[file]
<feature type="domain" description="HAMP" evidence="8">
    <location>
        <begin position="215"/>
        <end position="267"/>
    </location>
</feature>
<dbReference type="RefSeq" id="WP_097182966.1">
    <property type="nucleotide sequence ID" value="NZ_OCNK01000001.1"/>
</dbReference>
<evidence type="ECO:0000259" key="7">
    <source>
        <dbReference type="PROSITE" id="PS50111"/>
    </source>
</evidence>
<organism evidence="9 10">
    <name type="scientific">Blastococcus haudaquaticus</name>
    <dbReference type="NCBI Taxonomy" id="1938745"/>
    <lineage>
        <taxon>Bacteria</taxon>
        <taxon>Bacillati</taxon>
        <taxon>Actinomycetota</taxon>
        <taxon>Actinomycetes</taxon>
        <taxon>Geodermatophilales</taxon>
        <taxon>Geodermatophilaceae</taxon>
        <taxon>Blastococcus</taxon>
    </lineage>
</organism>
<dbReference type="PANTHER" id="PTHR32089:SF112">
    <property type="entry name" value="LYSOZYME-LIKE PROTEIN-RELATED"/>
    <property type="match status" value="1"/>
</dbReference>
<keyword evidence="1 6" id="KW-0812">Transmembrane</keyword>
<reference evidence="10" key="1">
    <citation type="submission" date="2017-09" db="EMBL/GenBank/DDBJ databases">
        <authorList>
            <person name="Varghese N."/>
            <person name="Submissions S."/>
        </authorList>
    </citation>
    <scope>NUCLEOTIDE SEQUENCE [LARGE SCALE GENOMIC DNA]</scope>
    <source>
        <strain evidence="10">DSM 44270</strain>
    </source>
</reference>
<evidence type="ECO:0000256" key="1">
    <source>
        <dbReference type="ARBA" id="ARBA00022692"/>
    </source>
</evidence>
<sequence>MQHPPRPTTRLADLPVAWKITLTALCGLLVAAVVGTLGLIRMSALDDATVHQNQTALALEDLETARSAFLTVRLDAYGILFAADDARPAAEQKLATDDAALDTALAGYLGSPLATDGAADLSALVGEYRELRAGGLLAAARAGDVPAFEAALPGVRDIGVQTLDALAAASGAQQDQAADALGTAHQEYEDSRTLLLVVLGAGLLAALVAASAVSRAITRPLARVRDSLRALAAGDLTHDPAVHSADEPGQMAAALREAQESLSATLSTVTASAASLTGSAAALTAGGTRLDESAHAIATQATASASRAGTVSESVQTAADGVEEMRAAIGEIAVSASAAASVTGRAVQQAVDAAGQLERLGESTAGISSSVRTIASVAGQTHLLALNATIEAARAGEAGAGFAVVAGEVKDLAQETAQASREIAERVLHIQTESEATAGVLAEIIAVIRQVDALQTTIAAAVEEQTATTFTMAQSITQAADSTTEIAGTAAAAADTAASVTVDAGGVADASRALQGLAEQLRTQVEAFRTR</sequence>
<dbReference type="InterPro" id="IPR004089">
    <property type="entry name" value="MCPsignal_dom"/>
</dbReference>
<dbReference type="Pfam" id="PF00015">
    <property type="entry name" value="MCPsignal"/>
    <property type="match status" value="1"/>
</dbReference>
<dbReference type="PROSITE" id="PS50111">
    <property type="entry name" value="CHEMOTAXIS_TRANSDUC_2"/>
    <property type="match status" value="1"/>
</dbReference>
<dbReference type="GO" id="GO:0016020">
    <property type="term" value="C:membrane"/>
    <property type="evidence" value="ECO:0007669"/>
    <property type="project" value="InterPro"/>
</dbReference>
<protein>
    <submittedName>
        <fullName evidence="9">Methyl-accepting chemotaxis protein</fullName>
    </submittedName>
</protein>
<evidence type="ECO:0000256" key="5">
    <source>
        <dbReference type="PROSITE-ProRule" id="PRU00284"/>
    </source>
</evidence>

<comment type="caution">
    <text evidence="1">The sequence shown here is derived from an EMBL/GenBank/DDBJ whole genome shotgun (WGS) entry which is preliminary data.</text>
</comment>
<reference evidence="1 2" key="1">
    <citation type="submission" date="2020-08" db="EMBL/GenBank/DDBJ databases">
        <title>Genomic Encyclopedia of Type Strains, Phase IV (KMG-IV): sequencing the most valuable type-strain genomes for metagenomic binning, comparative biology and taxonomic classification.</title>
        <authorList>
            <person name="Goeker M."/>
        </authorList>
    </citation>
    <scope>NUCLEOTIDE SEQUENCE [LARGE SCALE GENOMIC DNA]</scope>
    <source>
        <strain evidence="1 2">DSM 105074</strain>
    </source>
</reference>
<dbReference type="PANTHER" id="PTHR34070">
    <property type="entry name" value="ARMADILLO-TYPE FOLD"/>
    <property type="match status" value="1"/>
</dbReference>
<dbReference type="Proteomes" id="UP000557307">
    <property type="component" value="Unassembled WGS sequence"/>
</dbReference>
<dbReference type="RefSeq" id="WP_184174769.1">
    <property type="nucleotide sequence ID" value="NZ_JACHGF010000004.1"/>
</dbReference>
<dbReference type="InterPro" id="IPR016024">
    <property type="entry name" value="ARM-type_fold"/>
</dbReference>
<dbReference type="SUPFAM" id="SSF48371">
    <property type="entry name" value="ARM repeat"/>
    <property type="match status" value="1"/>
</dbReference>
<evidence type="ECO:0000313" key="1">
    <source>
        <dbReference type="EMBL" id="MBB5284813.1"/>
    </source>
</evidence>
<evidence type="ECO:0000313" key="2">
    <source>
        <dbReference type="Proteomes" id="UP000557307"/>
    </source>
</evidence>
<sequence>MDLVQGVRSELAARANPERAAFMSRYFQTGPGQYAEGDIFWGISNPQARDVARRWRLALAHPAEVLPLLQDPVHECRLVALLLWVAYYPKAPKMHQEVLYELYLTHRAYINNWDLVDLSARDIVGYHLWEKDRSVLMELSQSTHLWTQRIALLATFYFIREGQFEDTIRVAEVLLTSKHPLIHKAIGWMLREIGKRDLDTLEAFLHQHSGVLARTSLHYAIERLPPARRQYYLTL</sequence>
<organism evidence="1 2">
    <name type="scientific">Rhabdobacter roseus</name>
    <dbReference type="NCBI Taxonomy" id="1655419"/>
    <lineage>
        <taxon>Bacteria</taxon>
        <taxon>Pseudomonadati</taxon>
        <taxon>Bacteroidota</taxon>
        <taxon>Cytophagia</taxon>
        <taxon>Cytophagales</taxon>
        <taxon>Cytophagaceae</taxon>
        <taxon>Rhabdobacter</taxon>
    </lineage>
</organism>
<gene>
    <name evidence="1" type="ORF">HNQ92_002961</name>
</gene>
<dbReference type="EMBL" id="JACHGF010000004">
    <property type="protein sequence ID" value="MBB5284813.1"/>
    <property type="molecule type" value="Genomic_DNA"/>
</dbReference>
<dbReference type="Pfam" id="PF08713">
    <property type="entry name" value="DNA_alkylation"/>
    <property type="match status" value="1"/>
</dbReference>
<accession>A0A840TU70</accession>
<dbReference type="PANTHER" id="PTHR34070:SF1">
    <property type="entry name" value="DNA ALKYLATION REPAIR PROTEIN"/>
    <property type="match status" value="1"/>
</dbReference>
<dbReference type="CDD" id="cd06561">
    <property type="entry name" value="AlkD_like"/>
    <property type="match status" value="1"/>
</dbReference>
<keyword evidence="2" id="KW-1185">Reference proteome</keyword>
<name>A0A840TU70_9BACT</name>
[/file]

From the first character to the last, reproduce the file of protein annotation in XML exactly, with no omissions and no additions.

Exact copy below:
<feature type="domain" description="HAMP" evidence="8">
    <location>
        <begin position="215"/>
        <end position="267"/>
    </location>
</feature>
<dbReference type="RefSeq" id="WP_097182966.1">
    <property type="nucleotide sequence ID" value="NZ_OCNK01000001.1"/>
</dbReference>
<evidence type="ECO:0000259" key="7">
    <source>
        <dbReference type="PROSITE" id="PS50111"/>
    </source>
</evidence>
<organism evidence="9 10">
    <name type="scientific">Blastococcus haudaquaticus</name>
    <dbReference type="NCBI Taxonomy" id="1938745"/>
    <lineage>
        <taxon>Bacteria</taxon>
        <taxon>Bacillati</taxon>
        <taxon>Actinomycetota</taxon>
        <taxon>Actinomycetes</taxon>
        <taxon>Geodermatophilales</taxon>
        <taxon>Geodermatophilaceae</taxon>
        <taxon>Blastococcus</taxon>
    </lineage>
</organism>
<dbReference type="PANTHER" id="PTHR32089:SF112">
    <property type="entry name" value="LYSOZYME-LIKE PROTEIN-RELATED"/>
    <property type="match status" value="1"/>
</dbReference>
<keyword evidence="1 6" id="KW-0812">Transmembrane</keyword>
<reference evidence="10" key="1">
    <citation type="submission" date="2017-09" db="EMBL/GenBank/DDBJ databases">
        <authorList>
            <person name="Varghese N."/>
            <person name="Submissions S."/>
        </authorList>
    </citation>
    <scope>NUCLEOTIDE SEQUENCE [LARGE SCALE GENOMIC DNA]</scope>
    <source>
        <strain evidence="10">DSM 44270</strain>
    </source>
</reference>
<evidence type="ECO:0000256" key="1">
    <source>
        <dbReference type="ARBA" id="ARBA00022692"/>
    </source>
</evidence>
<sequence>MQHPPRPTTRLADLPVAWKITLTALCGLLVAAVVGTLGLIRMSALDDATVHQNQTALALEDLETARSAFLTVRLDAYGILFAADDARPAAEQKLATDDAALDTALAGYLGSPLATDGAADLSALVGEYRELRAGGLLAAARAGDVPAFEAALPGVRDIGVQTLDALAAASGAQQDQAADALGTAHQEYEDSRTLLLVVLGAGLLAALVAASAVSRAITRPLARVRDSLRALAAGDLTHDPAVHSADEPGQMAAALREAQESLSATLSTVTASAASLTGSAAALTAGGTRLDESAHAIATQATASASRAGTVSESVQTAADGVEEMRAAIGEIAVSASAAASVTGRAVQQAVDAAGQLERLGESTAGISSSVRTIASVAGQTHLLALNATIEAARAGEAGAGFAVVAGEVKDLAQETAQASREIAERVLHIQTESEATAGVLAEIIAVIRQVDALQTTIAAAVEEQTATTFTMAQSITQAADSTTEIAGTAAAAADTAASVTVDAGGVADASRALQGLAEQLRTQVEAFRTR</sequence>
<dbReference type="InterPro" id="IPR004089">
    <property type="entry name" value="MCPsignal_dom"/>
</dbReference>
<dbReference type="Pfam" id="PF00015">
    <property type="entry name" value="MCPsignal"/>
    <property type="match status" value="1"/>
</dbReference>
<dbReference type="PROSITE" id="PS50111">
    <property type="entry name" value="CHEMOTAXIS_TRANSDUC_2"/>
    <property type="match status" value="1"/>
</dbReference>
<dbReference type="GO" id="GO:0016020">
    <property type="term" value="C:membrane"/>
    <property type="evidence" value="ECO:0007669"/>
    <property type="project" value="InterPro"/>
</dbReference>
<protein>
    <submittedName>
        <fullName evidence="9">Methyl-accepting chemotaxis protein</fullName>
    </submittedName>
</protein>
<evidence type="ECO:0000256" key="5">
    <source>
        <dbReference type="PROSITE-ProRule" id="PRU00284"/>
    </source>
</evidence>

<comment type="caution">
    <text evidence="1">The sequence shown here is derived from an EMBL/GenBank/DDBJ whole genome shotgun (WGS) entry which is preliminary data.</text>
</comment>
<reference evidence="1 2" key="1">
    <citation type="submission" date="2020-08" db="EMBL/GenBank/DDBJ databases">
        <title>Genomic Encyclopedia of Type Strains, Phase IV (KMG-IV): sequencing the most valuable type-strain genomes for metagenomic binning, comparative biology and taxonomic classification.</title>
        <authorList>
            <person name="Goeker M."/>
        </authorList>
    </citation>
    <scope>NUCLEOTIDE SEQUENCE [LARGE SCALE GENOMIC DNA]</scope>
    <source>
        <strain evidence="1 2">DSM 105074</strain>
    </source>
</reference>
<dbReference type="PANTHER" id="PTHR34070">
    <property type="entry name" value="ARMADILLO-TYPE FOLD"/>
    <property type="match status" value="1"/>
</dbReference>
<dbReference type="Proteomes" id="UP000557307">
    <property type="component" value="Unassembled WGS sequence"/>
</dbReference>
<dbReference type="RefSeq" id="WP_184174769.1">
    <property type="nucleotide sequence ID" value="NZ_JACHGF010000004.1"/>
</dbReference>
<dbReference type="InterPro" id="IPR016024">
    <property type="entry name" value="ARM-type_fold"/>
</dbReference>
<dbReference type="SUPFAM" id="SSF48371">
    <property type="entry name" value="ARM repeat"/>
    <property type="match status" value="1"/>
</dbReference>
<evidence type="ECO:0000313" key="1">
    <source>
        <dbReference type="EMBL" id="MBB5284813.1"/>
    </source>
</evidence>
<evidence type="ECO:0000313" key="2">
    <source>
        <dbReference type="Proteomes" id="UP000557307"/>
    </source>
</evidence>
<sequence>MDLVQGVRSELAARANPERAAFMSRYFQTGPGQYAEGDIFWGISNPQARDVARRWRLALAHPAEVLPLLQDPVHECRLVALLLWVAYYPKAPKMHQEVLYELYLTHRAYINNWDLVDLSARDIVGYHLWEKDRSVLMELSQSTHLWTQRIALLATFYFIREGQFEDTIRVAEVLLTSKHPLIHKAIGWMLREIGKRDLDTLEAFLHQHSGVLARTSLHYAIERLPPARRQYYLTL</sequence>
<organism evidence="1 2">
    <name type="scientific">Rhabdobacter roseus</name>
    <dbReference type="NCBI Taxonomy" id="1655419"/>
    <lineage>
        <taxon>Bacteria</taxon>
        <taxon>Pseudomonadati</taxon>
        <taxon>Bacteroidota</taxon>
        <taxon>Cytophagia</taxon>
        <taxon>Cytophagales</taxon>
        <taxon>Cytophagaceae</taxon>
        <taxon>Rhabdobacter</taxon>
    </lineage>
</organism>
<gene>
    <name evidence="1" type="ORF">HNQ92_002961</name>
</gene>
<dbReference type="EMBL" id="JACHGF010000004">
    <property type="protein sequence ID" value="MBB5284813.1"/>
    <property type="molecule type" value="Genomic_DNA"/>
</dbReference>
<dbReference type="Pfam" id="PF08713">
    <property type="entry name" value="DNA_alkylation"/>
    <property type="match status" value="1"/>
</dbReference>
<accession>A0A840TU70</accession>
<dbReference type="PANTHER" id="PTHR34070:SF1">
    <property type="entry name" value="DNA ALKYLATION REPAIR PROTEIN"/>
    <property type="match status" value="1"/>
</dbReference>
<dbReference type="CDD" id="cd06561">
    <property type="entry name" value="AlkD_like"/>
    <property type="match status" value="1"/>
</dbReference>
<keyword evidence="2" id="KW-1185">Reference proteome</keyword>
<name>A0A840TU70_9BACT</name>